3.2 The interior

The interior of the cathedral, divided into a nave and two aisles, evokes an entirely different feeling because it’s mostly built in brick except for the marble pillars. It looks much darker than the exterior and feels more serious and powerful. The marble pillars and brick columns alternate and at middle level, fake woman’s gallery can be spotted, which were never realized. Even higher, several large windows give light to the inside. There are several highlights in the church and now I’ll show them to you one by one.

In front of the central apse and above the entrance to the crypt, we find an ambo and a balustrade, which were sculpted and painted between the 12th and 13th centuries by the Campionesi masters. On the ambo, to the left of the enthroned Christ, we see symbols of Evangelists Mark and Matthew; four doctors of the Church; Sts. Geronimo and Ambrose; and Sts. Augustine and Gregory the Great. To his right we see symbols of Evangelists John and Luke; and Jesus awakening his disciples in Gethsemane, an urban garden at the foot of the Mount of Olives in Jerusalem. On the balustrade, from left to right we see Jesus washing the Apostles’ feet; the Last Supper with Jesus giving a morsel of food to Judas; the Kiss of Judas; Jesus before Pontius Pilate and the Flagellation; and Simon of Cyrene carrying the Cross.

In the south aisle, we can admire the Bellencini Chapel, in which the Last Judgement was painted by Cristoforo da Lendinara in the 15th century. Pay attention to the half-naked men at the bottom, the saints, and the angel holding a sword and a pair of scales. In front of the chapel stands an elegant baptismal font in red marble. On our way to the south apse, a crib (a model of the Nativity of Christ) in terra-cotta by Antonio Begarelli (1527) can be seen and before ascending, don’t forget to touch the smooth marble handrail which finishes with the head of a lion.

In the north aisle, the most important pieces are the Altar of St. Catherine, a polyptych entirely carved in terra-cotta by Michele da Firenze between 1440 and 1441, and the polyptych called “Tela del Dosso Dossi” (16th century), which was painted by the famous artist Dosso Dossi depicting St. Sebastian and other saints. Sadly, as I mentioned above, during my visit the church was under restoration and most of the north aisle was inaccessible. Therefore, I didn’t see the two polyptychs. Fortunately, the crypt was all open, which is the resting place of the patron saint of Modena, St. Geminianus, and now I’ll take you there to have a look.

Before descending, let’s take a look at the “supporters” of the gallery and ambo which were decorated by the Campionesi masters. Four columns are supported by four lions, one of which is bitten by its prey, one traps a dog and the middle two are clawing at knights with armor. Two other columns which support the ambo are carried by two telamones, whose position and facial expression indicate the pain of hard work. The interior of the crypt is featured with a forest of columns, some of which were recycled and are said to precede the work of Wiligelmo. Compared to the nave and side aisles, this is a more intimate space, which brings the devotees closer to the patron saint, and then God himself. In the central apse, St. Geminianus’ sarcophagus is visible inside a transparent shrine and is supported by several short columns. It is said that in the past, they allowed the faithful to pass under as a sign of devotion. In the right apse, polychrome terra-cotta figures were created by Guido Mazzoni (15th century) representing the Holy Family and in the left one, a crucifix and a golden urn can be seen.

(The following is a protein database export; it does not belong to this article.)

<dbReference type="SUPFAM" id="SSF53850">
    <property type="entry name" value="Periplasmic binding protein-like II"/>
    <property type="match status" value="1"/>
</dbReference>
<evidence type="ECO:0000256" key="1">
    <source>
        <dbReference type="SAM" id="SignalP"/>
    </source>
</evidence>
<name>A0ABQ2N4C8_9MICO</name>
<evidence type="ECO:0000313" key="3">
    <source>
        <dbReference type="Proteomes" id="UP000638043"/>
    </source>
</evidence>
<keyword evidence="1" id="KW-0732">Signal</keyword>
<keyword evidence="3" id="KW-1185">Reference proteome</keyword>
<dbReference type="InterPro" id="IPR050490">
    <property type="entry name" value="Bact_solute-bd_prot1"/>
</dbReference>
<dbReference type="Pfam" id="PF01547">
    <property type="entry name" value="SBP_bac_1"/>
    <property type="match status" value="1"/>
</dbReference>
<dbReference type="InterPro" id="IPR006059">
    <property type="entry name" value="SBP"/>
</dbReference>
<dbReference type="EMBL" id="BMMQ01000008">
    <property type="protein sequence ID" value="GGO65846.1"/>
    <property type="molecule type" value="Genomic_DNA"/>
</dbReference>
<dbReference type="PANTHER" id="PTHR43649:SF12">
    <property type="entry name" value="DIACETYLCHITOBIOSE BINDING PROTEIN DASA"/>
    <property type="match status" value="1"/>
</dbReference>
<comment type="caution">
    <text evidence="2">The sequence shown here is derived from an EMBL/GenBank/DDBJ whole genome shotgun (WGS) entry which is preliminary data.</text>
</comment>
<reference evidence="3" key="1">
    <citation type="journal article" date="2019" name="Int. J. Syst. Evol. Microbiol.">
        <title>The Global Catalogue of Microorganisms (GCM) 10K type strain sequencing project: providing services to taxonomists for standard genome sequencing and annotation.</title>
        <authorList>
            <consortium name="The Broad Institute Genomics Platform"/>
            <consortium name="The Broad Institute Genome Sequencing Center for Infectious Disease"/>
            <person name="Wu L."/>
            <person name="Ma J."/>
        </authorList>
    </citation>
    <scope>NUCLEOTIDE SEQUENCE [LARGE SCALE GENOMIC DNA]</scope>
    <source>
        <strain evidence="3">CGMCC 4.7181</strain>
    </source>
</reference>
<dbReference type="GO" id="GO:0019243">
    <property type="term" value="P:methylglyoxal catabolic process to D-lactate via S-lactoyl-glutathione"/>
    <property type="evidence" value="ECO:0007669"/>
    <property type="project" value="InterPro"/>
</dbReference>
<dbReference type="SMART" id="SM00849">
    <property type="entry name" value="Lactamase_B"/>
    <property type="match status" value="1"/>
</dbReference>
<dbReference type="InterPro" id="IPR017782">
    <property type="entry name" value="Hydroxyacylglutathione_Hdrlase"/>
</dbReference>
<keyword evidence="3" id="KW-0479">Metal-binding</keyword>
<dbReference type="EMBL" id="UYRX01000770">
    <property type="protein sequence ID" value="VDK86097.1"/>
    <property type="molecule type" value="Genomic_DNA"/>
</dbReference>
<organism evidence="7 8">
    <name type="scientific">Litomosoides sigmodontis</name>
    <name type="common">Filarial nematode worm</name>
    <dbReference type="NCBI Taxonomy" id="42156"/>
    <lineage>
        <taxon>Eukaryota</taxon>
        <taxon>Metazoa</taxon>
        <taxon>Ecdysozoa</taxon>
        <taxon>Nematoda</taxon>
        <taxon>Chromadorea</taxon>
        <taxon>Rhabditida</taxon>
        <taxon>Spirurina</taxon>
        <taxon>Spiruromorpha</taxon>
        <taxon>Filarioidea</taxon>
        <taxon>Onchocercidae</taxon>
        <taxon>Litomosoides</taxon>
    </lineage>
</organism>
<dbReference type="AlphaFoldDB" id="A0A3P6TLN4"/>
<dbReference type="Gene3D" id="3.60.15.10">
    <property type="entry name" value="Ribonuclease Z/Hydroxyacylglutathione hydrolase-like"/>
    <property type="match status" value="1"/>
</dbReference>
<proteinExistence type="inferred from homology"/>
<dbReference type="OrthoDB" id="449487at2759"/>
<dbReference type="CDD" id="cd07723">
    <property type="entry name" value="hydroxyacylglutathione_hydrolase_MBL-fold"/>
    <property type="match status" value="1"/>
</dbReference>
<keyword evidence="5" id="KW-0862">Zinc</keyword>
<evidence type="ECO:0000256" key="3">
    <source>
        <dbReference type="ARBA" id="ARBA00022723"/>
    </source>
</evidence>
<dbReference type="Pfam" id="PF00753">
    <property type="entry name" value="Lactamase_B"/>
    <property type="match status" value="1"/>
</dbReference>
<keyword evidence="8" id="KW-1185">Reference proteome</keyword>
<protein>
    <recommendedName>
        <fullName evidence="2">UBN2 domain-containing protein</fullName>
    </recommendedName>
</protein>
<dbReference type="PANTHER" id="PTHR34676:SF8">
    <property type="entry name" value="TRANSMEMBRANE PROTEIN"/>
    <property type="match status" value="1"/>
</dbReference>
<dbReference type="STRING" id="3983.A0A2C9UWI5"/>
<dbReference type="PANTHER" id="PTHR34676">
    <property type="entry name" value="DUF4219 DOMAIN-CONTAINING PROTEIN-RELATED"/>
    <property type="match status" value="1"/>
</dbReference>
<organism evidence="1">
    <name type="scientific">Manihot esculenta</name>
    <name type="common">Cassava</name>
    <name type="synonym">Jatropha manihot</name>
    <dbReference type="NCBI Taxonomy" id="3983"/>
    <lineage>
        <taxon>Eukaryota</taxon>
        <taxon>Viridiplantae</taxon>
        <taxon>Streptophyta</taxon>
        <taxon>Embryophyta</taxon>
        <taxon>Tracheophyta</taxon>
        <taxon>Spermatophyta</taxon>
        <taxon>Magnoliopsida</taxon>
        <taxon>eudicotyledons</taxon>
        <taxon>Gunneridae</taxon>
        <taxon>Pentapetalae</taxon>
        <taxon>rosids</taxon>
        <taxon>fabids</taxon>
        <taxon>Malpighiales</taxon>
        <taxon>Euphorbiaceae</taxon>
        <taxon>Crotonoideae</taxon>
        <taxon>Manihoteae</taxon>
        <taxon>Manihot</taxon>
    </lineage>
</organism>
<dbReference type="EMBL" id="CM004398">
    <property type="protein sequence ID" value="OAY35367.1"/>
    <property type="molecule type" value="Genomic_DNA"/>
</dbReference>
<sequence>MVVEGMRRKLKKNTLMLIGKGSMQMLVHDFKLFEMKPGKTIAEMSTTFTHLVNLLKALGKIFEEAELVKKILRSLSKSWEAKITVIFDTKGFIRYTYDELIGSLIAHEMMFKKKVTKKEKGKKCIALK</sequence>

By now, I’ve finished introducing in detail the cathedral and I hope when you visit it, you will feel better oriented. I heard that it would be possible to visit the raised north and central apses once the restoration was finished and in them, you’ll find some more artworks to admire. Now, we will move to the nearby Cathedral Museums, which are closely related to the Cathedral of Modena and its liturgical services.

4. Cathedral Museums

Admission to the Cathedral Museums is included in the all-inclusive ticket and at the reception, don’t forget to ask for a free booklet which introduces not only the collections of the museum but also the cathedral itself, accompanied by pictures. The lady at the front desk was super nice because there was no introduction in English to the Lapidary Museum, which is part of the Cathedral Museums, and she pointed out what the most curious and important pieces are and gave me some explanations. Now, let’s start with the Lapidary Museum, which occupies two rooms on the ground floor.

4.1 Lapidary Museum

This museum exhibits sculptures and reliefs from the Roman era, fragments related to the previous early-medieval basilica as well as ancient, medieval and modern inscriptions. The most interesting pieces are exhibited in the second room, which is dedicated to sculpture from the days of Wiligelmo and the Campionesi masters. Particularly worth noting are the eight metopes (as you can see in the pictures above), which were originally located on the buttresses of the cathedral’s roof and were moved here in the 1950s due to conservation problems. Nowadays, the ones you see on top of the cathedral are replicas. All of them were created by a master from the workshop of Wiligelmo and portray various monstrous and imaginary beings taking up peculiar activities. Scholars have been trying to decipher the hidden messages in these metopes and much information was provided on the info sheets on site. Unfortunately, they were only in Italian. I hope the English version would be available soon so that more people could gain some insights into this fantastic world. These creatures somehow reminded me of those in the Classic of Mountains and Seas (Shan Hai Jing in Chinese), a Chinese classic text and a compilation of mythic geography and myth. Also in this room, you can see a column-bearing lion from Porta dei Principi (Portal of Princes), which was removed and replaced by a copy due to the damage it suffered during the Second World War.